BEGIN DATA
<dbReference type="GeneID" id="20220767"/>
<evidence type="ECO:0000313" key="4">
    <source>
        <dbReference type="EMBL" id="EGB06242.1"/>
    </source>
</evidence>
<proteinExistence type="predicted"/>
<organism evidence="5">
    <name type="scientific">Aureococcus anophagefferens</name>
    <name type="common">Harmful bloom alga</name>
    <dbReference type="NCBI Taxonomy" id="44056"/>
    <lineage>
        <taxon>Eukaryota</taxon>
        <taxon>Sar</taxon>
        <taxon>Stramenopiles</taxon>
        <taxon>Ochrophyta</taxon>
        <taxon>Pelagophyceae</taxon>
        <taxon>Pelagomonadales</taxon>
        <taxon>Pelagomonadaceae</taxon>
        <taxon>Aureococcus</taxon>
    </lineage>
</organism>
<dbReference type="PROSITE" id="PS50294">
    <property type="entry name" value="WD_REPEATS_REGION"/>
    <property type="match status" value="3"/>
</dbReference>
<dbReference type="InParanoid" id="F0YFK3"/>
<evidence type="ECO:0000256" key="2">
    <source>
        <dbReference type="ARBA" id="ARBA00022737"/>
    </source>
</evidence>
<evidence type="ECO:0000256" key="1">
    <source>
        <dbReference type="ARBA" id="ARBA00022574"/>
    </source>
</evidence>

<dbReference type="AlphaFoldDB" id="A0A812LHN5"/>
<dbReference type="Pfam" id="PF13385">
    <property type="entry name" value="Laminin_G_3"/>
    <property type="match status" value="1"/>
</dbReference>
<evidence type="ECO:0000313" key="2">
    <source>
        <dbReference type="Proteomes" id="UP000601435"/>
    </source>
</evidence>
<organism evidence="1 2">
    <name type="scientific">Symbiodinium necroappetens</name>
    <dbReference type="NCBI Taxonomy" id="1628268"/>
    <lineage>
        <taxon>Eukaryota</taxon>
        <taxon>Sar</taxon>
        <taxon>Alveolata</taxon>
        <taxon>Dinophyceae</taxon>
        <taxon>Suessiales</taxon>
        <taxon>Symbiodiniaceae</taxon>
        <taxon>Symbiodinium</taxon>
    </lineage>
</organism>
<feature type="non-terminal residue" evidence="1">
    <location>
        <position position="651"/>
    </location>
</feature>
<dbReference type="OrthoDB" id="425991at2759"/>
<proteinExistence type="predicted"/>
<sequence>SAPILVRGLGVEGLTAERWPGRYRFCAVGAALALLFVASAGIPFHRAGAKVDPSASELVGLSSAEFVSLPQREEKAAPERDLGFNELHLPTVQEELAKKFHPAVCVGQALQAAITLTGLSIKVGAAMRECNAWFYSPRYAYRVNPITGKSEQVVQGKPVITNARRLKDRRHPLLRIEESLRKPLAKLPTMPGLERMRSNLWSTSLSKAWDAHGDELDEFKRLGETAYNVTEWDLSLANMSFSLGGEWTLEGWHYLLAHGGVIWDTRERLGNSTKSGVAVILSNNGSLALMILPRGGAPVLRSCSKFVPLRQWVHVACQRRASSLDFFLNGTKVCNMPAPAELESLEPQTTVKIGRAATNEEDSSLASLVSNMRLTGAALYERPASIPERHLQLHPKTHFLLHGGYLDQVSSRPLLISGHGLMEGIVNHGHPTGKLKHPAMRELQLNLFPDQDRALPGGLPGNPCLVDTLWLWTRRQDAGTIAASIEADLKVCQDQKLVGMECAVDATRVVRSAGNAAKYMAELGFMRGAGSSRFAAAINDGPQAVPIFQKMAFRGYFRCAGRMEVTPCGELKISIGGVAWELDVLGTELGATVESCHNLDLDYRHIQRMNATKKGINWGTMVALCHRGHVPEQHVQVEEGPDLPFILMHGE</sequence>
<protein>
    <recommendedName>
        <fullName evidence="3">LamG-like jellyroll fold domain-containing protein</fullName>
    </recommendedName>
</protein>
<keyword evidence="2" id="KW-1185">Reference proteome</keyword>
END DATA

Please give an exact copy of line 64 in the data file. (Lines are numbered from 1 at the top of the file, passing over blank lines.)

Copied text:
    </location>